The UCLA and USC moves to the Big Ten are a short term investment that leads to a destabilization of Pacific Coast athletics.
Growing up as a Bruins fan, we all watched those games in Corvallis and Seattle, in Pullman and Tempe, seeing our heroes put on the gold helmet to fight to become the “Best Team in the West”.
For us as Bruins, our culture of winning has always been tied to the teams that elevated our success, and those were the Pacific schools around us.
The Pac-10 for some seemed too much of a change due to it including schools in Arizona, not on the Pacific, but with it, we got some great rivalries and football shrines. Tempe was home to the Cardinals and Sun Devils for so long, as well as the Fiesta Bowl, and ASU always filled a team with great athletes. U of A proved tougher on the basketball court overall, but for the Bruins, we feared traveling to Tuscon, especially for Football! For some reason, we just struggled there. And as a whole, the state had some very good baseball and softball!
So, the Arizona schools became the new normal.
As for the Washington and Oregon schools, they were our fierce Northern competitors. Washington was always the team with the most promise because they were in Seattle and on Lake Washington! As far as an on-campus stadium went, there was hardly a better place to play. Washington also proved to be like Tuscon for us Bruins, but for basketball!
Washington State in the meantime, was just such an odd place for us in the Pacific and really anywhere with the Polouse. It is hard to explain how strange it is, but you basically just see so many rolling hills in what appears to be the middle of nowhere until suddenly, you get to the border city of Pullman, with the Idaho Vandalls across the street. Washington State proved to be the true agricultural school of the PAC and displayed a completely different Washington to the Huskies.
Oregon and Oregon State were amazing places to travel too. Playing in Oregon in the Fall and seeing the Autumn trees turn all different colors with the flowing rivers and sometimes, snow too, was such a welcome site to the often overpopulated Pac-12 cities and the very dry Pac-12 cities. And Corvallis was even more unique because unlike Eugene, it truly was a small-town, not just a college-town. With the investment of Nike into the state home to the Willamette River and Crater Lake, these schools soon became home to the best and most technologically advanced athletic company the world has ever seen. And this would have never been possible without the Pac-12.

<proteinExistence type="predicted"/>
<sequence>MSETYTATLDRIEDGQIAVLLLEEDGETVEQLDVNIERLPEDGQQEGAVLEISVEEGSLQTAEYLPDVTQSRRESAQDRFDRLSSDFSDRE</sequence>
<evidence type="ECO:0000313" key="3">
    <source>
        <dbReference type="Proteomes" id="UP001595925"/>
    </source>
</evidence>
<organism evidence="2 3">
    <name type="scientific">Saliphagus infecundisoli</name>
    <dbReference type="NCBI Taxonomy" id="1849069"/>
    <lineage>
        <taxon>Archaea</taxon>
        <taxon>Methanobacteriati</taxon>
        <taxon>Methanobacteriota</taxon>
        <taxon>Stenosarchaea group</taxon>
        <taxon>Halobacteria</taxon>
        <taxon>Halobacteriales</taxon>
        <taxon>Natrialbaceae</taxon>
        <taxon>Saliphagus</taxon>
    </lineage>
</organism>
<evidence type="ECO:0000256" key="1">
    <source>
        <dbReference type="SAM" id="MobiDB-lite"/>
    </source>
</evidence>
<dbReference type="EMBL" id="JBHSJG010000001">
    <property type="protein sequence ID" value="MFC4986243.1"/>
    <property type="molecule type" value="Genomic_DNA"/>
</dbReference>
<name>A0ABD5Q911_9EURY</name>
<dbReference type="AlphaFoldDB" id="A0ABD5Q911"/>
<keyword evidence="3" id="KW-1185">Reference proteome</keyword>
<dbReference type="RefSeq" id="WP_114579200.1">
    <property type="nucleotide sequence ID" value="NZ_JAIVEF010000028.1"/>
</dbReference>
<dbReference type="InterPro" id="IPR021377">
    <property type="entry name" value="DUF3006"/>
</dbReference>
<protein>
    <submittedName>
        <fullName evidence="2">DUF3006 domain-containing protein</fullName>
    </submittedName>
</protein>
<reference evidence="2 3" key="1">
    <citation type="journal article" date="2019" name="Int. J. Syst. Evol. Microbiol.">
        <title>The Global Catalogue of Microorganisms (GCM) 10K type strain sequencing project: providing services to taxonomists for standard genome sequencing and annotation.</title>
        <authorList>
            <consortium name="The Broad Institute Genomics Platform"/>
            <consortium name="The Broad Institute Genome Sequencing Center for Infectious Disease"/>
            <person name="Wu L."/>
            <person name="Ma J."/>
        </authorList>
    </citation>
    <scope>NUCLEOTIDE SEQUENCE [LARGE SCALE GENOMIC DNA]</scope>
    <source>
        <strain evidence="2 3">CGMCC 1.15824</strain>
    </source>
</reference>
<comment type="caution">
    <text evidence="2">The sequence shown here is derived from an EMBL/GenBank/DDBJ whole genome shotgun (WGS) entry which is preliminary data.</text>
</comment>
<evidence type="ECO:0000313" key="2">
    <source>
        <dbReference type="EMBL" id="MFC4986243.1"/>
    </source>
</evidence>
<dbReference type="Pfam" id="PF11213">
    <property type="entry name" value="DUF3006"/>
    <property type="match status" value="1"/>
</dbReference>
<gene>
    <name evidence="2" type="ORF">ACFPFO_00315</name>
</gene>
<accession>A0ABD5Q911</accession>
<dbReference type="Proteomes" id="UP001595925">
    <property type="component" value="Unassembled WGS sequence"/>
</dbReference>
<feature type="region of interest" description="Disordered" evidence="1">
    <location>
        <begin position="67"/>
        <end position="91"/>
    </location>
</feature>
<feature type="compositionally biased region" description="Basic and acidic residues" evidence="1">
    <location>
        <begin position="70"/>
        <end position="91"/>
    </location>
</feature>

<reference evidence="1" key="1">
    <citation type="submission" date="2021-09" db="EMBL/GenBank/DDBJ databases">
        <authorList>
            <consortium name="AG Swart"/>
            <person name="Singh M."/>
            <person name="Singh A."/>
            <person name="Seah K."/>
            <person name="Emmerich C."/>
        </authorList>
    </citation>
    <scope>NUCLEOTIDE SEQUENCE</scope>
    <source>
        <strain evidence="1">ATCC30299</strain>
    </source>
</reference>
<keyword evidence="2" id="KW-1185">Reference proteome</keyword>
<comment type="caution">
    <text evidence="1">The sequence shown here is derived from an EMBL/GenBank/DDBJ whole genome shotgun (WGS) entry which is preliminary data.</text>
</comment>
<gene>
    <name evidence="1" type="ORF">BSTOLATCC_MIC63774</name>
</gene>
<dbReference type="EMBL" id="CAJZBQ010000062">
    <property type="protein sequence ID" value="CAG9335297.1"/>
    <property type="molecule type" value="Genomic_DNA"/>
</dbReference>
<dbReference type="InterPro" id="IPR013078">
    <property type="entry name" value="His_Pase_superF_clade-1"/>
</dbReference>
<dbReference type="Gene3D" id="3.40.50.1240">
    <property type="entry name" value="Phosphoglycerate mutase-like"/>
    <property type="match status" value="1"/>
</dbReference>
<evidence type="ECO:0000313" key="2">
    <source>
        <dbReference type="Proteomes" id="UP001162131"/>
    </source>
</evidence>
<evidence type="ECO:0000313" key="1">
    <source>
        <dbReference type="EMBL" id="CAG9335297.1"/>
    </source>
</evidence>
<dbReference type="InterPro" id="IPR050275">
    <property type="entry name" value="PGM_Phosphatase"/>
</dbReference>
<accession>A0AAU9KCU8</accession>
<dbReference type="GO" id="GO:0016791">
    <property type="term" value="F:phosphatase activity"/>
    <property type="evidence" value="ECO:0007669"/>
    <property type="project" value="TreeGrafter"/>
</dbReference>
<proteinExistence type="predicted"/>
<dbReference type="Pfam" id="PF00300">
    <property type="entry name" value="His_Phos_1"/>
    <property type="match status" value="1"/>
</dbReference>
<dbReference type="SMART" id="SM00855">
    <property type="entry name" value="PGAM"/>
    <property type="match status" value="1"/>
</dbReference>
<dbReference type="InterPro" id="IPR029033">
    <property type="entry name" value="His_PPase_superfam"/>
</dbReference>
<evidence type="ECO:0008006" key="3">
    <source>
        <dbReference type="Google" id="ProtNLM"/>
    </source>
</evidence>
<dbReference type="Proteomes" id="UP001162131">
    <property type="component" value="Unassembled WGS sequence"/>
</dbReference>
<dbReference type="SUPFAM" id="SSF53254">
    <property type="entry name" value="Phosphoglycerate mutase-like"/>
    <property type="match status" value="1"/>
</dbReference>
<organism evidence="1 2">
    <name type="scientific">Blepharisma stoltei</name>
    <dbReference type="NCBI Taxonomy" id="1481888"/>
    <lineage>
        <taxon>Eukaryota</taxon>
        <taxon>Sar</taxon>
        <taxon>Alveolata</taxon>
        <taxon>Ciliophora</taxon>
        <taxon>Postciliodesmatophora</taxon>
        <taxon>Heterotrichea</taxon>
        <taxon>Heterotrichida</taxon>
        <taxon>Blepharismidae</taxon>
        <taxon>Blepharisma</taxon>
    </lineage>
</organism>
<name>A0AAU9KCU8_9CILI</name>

Lastly, there were the Northern California schools, our immortal enemies besides ourselves in LA. Us 4 dominated so much of the Pac-12 and so much of the NCAA. Between Stanford, UCLA, USC, and UC Berkeley, we could have one of the highest Olympic gold medal tallies, have probably more NCAA D-1 titles than the rest of the country combined (most likely an exaggeration), have a super high GDP, and be one of the most powerful and innovative countries. Why? Because we were California, the home base of the West! These schools challenged us academically and athletically in a way no other school could, not even the football juggernaut Alabama or the academic juggernaut Harvard could.
And that left us with Los Angeles! Los Angeles was not only the home of the West and the Pacific, but also the home of the world! It presented the world with the best athletes and entertainers with two Olympics held at the Coliseum and two World Cups held at the Rose Bowl (men’s and women’s), plus Hollywood and Disney to bring us the movies that instilled in us the greatest tool in sports, never giving up. UCLA Football really took this to heart so many times with their Washington State and Texas A&M comebacks proving to be some of the most exciting examples of perseverance college football has ever seen, as well as UCLA basketball’s historical 2006 comeback against Gonzaga. LA featured the best athletes in football, basketball, baseball, track and field, volleyball, water polo, and so much more like gymnastics, and most likely featured these top stars because from day one, we were taught to dream and to shoot for those dreams! Our music industry created the energy and our movie industry created the belief.